Why Leadership Training Often Fails

There is a very simple reason why leadership training fails in so many companies across America, and it’s the same reason a lot of training fails. It’s both easy to identify, and simple to understand, yet it can be very difficult to solve. Keep reading to find out what it is and get some tips on how to solve it!

As record numbers of Baby Boomers retire, leadership positions pass to Gen X’ers  and Millenials. A massive transition is underway in America and companies have eager, but often untested employees raising their hands to take on mantles of leadership. In the process of promoting new leaders, many organizations discovered the best-qualified individuals still lacked basic leadership skills. This resulted in lower team performance, higher turnover, and missed goals.

To meet this challenge, organizations began instituting training programs to develop leadership skill-sets in their new promotees. Applying best practices in adult learning, these programs often mixed live training, reading, on-the-job training, peer groups, and self-reflection. But some programs failed because they lacked a key component in leadership training – post-training follow-up and support.

Think of it this way: imagine you live in the early 1900s and you’ve decided to design and build this new thing called an automobile. As a forward thinker, you recognize what a difference this new form of transportation can make, so you gather together the best mechanical engineers and craftsmen you can to work on your team. You get everything right. The car is beautiful, it runs smoothly, and is everything you’d hoped and dreamed.

The day comes where you make your first sales and soon your little town has fifteen cars running around. But after a week, you notice the new owners have all gone back to riding horses. How can this be? you ask. After interviewing each of the new owners, you quickly realize your mistake.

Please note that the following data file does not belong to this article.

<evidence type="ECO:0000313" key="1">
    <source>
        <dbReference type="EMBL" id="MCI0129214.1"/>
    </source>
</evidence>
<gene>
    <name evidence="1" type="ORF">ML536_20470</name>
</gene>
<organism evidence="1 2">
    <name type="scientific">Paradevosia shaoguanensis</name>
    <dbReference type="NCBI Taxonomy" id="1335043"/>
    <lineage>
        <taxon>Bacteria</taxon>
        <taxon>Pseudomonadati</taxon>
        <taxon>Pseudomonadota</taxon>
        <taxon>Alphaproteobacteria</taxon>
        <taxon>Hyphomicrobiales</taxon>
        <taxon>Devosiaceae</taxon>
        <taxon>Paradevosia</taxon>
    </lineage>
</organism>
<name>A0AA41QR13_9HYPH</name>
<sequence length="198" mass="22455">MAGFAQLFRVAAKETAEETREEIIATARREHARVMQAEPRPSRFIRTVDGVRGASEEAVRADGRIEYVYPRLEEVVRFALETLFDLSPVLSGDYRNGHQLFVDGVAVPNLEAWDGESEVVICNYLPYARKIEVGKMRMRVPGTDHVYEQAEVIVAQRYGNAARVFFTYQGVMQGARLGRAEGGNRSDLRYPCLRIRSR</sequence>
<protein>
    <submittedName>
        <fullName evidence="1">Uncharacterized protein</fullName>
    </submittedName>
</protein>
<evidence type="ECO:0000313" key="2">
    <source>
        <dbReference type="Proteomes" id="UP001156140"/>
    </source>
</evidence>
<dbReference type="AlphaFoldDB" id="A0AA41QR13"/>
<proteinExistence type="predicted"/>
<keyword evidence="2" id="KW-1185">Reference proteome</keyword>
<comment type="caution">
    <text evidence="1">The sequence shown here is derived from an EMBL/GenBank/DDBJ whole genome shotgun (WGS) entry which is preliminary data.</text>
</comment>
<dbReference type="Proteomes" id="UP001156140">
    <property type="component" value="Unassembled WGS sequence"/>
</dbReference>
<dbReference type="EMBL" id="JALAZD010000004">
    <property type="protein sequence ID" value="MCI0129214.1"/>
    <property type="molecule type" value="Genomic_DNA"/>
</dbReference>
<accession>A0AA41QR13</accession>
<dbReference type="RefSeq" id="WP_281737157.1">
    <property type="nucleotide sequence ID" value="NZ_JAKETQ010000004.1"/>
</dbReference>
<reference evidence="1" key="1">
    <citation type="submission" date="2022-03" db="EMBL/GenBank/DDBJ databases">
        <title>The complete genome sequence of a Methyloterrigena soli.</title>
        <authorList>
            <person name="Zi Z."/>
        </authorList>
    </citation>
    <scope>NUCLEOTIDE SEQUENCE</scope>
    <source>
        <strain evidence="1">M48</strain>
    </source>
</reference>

After teaching them how to fuel and maintain their new autos, you never followed-up to make sure they understood and could put their new knowledge into practice. Overwhelmed with all the change, the owners failed to practice their new skills and reverted back to old habits. The autos soon were parked until they “had time” to do maintenance on them.

Leadership training often suffers from the same errors. An incredible curriculum is written and rolled-out, teaching every concept these new leaders will need. The curriculum, developed in alignment with organization goals and executive input, also incorporated input from frontline managers, and other key department stakeholders. It exactly met the gaps identified in your research and set up new leaders for great success.

But for those new leaders, it’s also slightly overwhelming. The curriculum, for some, calls on them to change everything about how they lead others. For others, they need to incorporate major shifts in thinking. When they get back to their jobs, they fail to implement their new knowledge because they run into roadblocks they aren’t sure how to solve, and it becomes easier to “just do it the old way.”

So how do learning and development teams build follow-up and support into their plans? Here are some ideas for consideration:

  • Start with the end in mind. As you develop the leadership curriculum, keep at the forefront of your planning that you will need to provide follow-up and performance support to the newly trained leaders. Just like a good job description, try to make the key items of your curriculum measurable so you can gauge the success or challenges of the learners.
  • Provide multiple methods of follow-up. Some learners will be successful if you just provide them reminders of what they learned. Other learners will need one-on-one coaching to work through issues. Be prepared with multiple tool options that the learner can self-select to help them implement their new training.
  • Train the learner’s managers on what to expect and how to support them. The direct supervisors of the learners will be most aware of the success or failure of the training, so guide them through the analysis and support process ahead of time. This will prepare them to reinforce what you are teaching. Oh, and don’t forget to tell them the why behind the training.
  • Give the learners limited coaching sessions they can use as they see a need. This is an idea I got from Google’s management training program. Give the learner (for example) two 30-minute coaching sessions they can use with an experienced manager or HR, at will, whenever they feel the need arises. It allows them to self-direct their support and use the time on a deep-felt need.
  • Create peer groups. Set-up an online or in-person peer support group where they can openly share successes and failures, and coach each other through challenges. This also serves to knit the fabric of the organization closer together.